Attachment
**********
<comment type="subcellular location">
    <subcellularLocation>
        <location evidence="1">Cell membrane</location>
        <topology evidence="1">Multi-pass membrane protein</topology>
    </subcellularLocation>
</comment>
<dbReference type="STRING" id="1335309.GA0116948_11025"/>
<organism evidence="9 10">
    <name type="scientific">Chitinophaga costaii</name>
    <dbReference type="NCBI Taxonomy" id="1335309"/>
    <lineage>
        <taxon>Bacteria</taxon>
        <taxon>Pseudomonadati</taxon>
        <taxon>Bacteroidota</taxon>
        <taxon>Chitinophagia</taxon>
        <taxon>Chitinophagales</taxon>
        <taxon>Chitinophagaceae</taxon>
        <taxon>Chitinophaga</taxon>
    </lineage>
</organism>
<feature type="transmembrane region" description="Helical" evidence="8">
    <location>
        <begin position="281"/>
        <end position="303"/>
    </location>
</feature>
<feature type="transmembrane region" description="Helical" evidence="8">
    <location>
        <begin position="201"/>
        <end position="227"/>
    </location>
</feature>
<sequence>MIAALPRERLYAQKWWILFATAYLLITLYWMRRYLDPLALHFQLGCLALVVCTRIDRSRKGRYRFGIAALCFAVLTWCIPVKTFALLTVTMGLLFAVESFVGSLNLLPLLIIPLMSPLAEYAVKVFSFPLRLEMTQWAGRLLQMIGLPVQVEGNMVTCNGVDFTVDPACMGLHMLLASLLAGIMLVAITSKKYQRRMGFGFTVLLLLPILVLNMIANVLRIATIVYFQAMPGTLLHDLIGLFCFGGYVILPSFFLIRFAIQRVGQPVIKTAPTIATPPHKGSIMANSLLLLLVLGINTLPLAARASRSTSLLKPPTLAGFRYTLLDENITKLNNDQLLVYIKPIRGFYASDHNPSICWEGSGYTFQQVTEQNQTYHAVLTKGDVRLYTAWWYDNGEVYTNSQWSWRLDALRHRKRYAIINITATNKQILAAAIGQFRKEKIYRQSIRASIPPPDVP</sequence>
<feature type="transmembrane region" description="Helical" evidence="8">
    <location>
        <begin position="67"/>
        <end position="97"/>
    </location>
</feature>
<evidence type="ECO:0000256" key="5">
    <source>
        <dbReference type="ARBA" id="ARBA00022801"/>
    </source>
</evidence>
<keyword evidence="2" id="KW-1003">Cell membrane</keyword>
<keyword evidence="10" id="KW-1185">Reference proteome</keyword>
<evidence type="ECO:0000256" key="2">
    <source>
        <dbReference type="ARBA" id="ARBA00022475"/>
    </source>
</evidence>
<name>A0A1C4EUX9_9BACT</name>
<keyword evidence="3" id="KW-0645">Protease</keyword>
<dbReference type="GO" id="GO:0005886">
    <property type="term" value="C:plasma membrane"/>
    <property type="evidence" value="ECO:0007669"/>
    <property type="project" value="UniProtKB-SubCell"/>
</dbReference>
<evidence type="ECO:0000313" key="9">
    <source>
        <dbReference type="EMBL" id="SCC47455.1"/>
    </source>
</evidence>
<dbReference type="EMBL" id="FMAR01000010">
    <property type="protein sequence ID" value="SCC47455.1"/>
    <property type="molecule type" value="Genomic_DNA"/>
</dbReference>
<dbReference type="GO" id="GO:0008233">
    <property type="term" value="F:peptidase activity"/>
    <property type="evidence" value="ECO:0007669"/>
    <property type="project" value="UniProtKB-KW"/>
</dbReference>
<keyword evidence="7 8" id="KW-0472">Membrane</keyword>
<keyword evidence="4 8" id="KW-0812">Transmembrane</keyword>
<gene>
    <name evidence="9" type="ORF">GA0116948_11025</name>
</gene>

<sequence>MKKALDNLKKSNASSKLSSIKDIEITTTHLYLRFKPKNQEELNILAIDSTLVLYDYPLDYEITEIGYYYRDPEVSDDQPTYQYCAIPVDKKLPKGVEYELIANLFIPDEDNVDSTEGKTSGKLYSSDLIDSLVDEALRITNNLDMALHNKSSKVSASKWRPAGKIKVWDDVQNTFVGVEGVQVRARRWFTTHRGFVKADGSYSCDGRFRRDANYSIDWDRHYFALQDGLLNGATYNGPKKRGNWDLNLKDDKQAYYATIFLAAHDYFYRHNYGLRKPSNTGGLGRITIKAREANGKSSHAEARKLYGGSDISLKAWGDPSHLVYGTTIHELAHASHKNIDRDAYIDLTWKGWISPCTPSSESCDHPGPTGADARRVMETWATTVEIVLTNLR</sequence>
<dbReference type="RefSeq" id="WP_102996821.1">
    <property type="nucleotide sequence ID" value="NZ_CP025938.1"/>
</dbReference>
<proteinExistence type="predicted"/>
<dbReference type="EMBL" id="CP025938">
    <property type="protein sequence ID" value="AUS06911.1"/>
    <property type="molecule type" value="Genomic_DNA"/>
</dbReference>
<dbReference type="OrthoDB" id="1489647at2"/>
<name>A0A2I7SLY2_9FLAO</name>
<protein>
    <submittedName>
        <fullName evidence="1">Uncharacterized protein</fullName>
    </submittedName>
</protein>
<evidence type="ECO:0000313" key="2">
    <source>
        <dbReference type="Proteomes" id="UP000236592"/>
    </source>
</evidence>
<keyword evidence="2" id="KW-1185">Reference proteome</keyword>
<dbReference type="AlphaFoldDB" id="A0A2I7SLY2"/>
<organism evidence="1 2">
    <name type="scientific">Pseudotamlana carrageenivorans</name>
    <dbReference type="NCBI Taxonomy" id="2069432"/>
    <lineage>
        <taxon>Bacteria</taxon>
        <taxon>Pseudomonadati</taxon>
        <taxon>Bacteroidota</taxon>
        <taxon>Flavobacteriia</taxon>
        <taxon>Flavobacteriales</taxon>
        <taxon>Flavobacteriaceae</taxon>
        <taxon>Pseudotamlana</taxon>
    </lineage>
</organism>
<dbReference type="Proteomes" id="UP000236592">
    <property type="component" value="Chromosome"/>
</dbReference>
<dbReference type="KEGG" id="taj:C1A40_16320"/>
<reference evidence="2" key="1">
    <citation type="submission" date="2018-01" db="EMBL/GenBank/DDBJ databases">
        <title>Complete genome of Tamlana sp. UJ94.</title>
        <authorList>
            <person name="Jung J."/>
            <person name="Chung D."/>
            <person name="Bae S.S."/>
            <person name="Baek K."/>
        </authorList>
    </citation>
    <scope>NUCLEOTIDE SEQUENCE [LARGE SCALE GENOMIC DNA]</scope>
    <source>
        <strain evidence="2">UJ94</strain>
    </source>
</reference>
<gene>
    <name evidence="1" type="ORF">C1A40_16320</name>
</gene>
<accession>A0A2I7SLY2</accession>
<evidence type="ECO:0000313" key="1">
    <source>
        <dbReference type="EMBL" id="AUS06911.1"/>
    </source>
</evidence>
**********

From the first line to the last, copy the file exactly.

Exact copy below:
<comment type="subcellular location">
    <subcellularLocation>
        <location evidence="1">Cell membrane</location>
        <topology evidence="1">Multi-pass membrane protein</topology>
    </subcellularLocation>
</comment>
<dbReference type="STRING" id="1335309.GA0116948_11025"/>
<organism evidence="9 10">
    <name type="scientific">Chitinophaga costaii</name>
    <dbReference type="NCBI Taxonomy" id="1335309"/>
    <lineage>
        <taxon>Bacteria</taxon>
        <taxon>Pseudomonadati</taxon>
        <taxon>Bacteroidota</taxon>
        <taxon>Chitinophagia</taxon>
        <taxon>Chitinophagales</taxon>
        <taxon>Chitinophagaceae</taxon>
        <taxon>Chitinophaga</taxon>
    </lineage>
</organism>
<feature type="transmembrane region" description="Helical" evidence="8">
    <location>
        <begin position="281"/>
        <end position="303"/>
    </location>
</feature>
<feature type="transmembrane region" description="Helical" evidence="8">
    <location>
        <begin position="201"/>
        <end position="227"/>
    </location>
</feature>
<sequence>MIAALPRERLYAQKWWILFATAYLLITLYWMRRYLDPLALHFQLGCLALVVCTRIDRSRKGRYRFGIAALCFAVLTWCIPVKTFALLTVTMGLLFAVESFVGSLNLLPLLIIPLMSPLAEYAVKVFSFPLRLEMTQWAGRLLQMIGLPVQVEGNMVTCNGVDFTVDPACMGLHMLLASLLAGIMLVAITSKKYQRRMGFGFTVLLLLPILVLNMIANVLRIATIVYFQAMPGTLLHDLIGLFCFGGYVILPSFFLIRFAIQRVGQPVIKTAPTIATPPHKGSIMANSLLLLLVLGINTLPLAARASRSTSLLKPPTLAGFRYTLLDENITKLNNDQLLVYIKPIRGFYASDHNPSICWEGSGYTFQQVTEQNQTYHAVLTKGDVRLYTAWWYDNGEVYTNSQWSWRLDALRHRKRYAIINITATNKQILAAAIGQFRKEKIYRQSIRASIPPPDVP</sequence>
<feature type="transmembrane region" description="Helical" evidence="8">
    <location>
        <begin position="67"/>
        <end position="97"/>
    </location>
</feature>
<evidence type="ECO:0000256" key="5">
    <source>
        <dbReference type="ARBA" id="ARBA00022801"/>
    </source>
</evidence>
<keyword evidence="2" id="KW-1003">Cell membrane</keyword>
<keyword evidence="10" id="KW-1185">Reference proteome</keyword>
<evidence type="ECO:0000256" key="2">
    <source>
        <dbReference type="ARBA" id="ARBA00022475"/>
    </source>
</evidence>
<name>A0A1C4EUX9_9BACT</name>
<keyword evidence="3" id="KW-0645">Protease</keyword>
<dbReference type="GO" id="GO:0005886">
    <property type="term" value="C:plasma membrane"/>
    <property type="evidence" value="ECO:0007669"/>
    <property type="project" value="UniProtKB-SubCell"/>
</dbReference>
<evidence type="ECO:0000313" key="9">
    <source>
        <dbReference type="EMBL" id="SCC47455.1"/>
    </source>
</evidence>
<dbReference type="EMBL" id="FMAR01000010">
    <property type="protein sequence ID" value="SCC47455.1"/>
    <property type="molecule type" value="Genomic_DNA"/>
</dbReference>
<dbReference type="GO" id="GO:0008233">
    <property type="term" value="F:peptidase activity"/>
    <property type="evidence" value="ECO:0007669"/>
    <property type="project" value="UniProtKB-KW"/>
</dbReference>
<keyword evidence="7 8" id="KW-0472">Membrane</keyword>
<keyword evidence="4 8" id="KW-0812">Transmembrane</keyword>
<gene>
    <name evidence="9" type="ORF">GA0116948_11025</name>
</gene>

<sequence>MKKALDNLKKSNASSKLSSIKDIEITTTHLYLRFKPKNQEELNILAIDSTLVLYDYPLDYEITEIGYYYRDPEVSDDQPTYQYCAIPVDKKLPKGVEYELIANLFIPDEDNVDSTEGKTSGKLYSSDLIDSLVDEALRITNNLDMALHNKSSKVSASKWRPAGKIKVWDDVQNTFVGVEGVQVRARRWFTTHRGFVKADGSYSCDGRFRRDANYSIDWDRHYFALQDGLLNGATYNGPKKRGNWDLNLKDDKQAYYATIFLAAHDYFYRHNYGLRKPSNTGGLGRITIKAREANGKSSHAEARKLYGGSDISLKAWGDPSHLVYGTTIHELAHASHKNIDRDAYIDLTWKGWISPCTPSSESCDHPGPTGADARRVMETWATTVEIVLTNLR</sequence>
<dbReference type="RefSeq" id="WP_102996821.1">
    <property type="nucleotide sequence ID" value="NZ_CP025938.1"/>
</dbReference>
<proteinExistence type="predicted"/>
<dbReference type="EMBL" id="CP025938">
    <property type="protein sequence ID" value="AUS06911.1"/>
    <property type="molecule type" value="Genomic_DNA"/>
</dbReference>
<dbReference type="OrthoDB" id="1489647at2"/>
<name>A0A2I7SLY2_9FLAO</name>
<protein>
    <submittedName>
        <fullName evidence="1">Uncharacterized protein</fullName>
    </submittedName>
</protein>
<evidence type="ECO:0000313" key="2">
    <source>
        <dbReference type="Proteomes" id="UP000236592"/>
    </source>
</evidence>
<keyword evidence="2" id="KW-1185">Reference proteome</keyword>
<dbReference type="AlphaFoldDB" id="A0A2I7SLY2"/>
<organism evidence="1 2">
    <name type="scientific">Pseudotamlana carrageenivorans</name>
    <dbReference type="NCBI Taxonomy" id="2069432"/>
    <lineage>
        <taxon>Bacteria</taxon>
        <taxon>Pseudomonadati</taxon>
        <taxon>Bacteroidota</taxon>
        <taxon>Flavobacteriia</taxon>
        <taxon>Flavobacteriales</taxon>
        <taxon>Flavobacteriaceae</taxon>
        <taxon>Pseudotamlana</taxon>
    </lineage>
</organism>
<dbReference type="Proteomes" id="UP000236592">
    <property type="component" value="Chromosome"/>
</dbReference>
<dbReference type="KEGG" id="taj:C1A40_16320"/>
<reference evidence="2" key="1">
    <citation type="submission" date="2018-01" db="EMBL/GenBank/DDBJ databases">
        <title>Complete genome of Tamlana sp. UJ94.</title>
        <authorList>
            <person name="Jung J."/>
            <person name="Chung D."/>
            <person name="Bae S.S."/>
            <person name="Baek K."/>
        </authorList>
    </citation>
    <scope>NUCLEOTIDE SEQUENCE [LARGE SCALE GENOMIC DNA]</scope>
    <source>
        <strain evidence="2">UJ94</strain>
    </source>
</reference>
<gene>
    <name evidence="1" type="ORF">C1A40_16320</name>
</gene>
<accession>A0A2I7SLY2</accession>
<evidence type="ECO:0000313" key="1">
    <source>
        <dbReference type="EMBL" id="AUS06911.1"/>
    </source>
</evidence>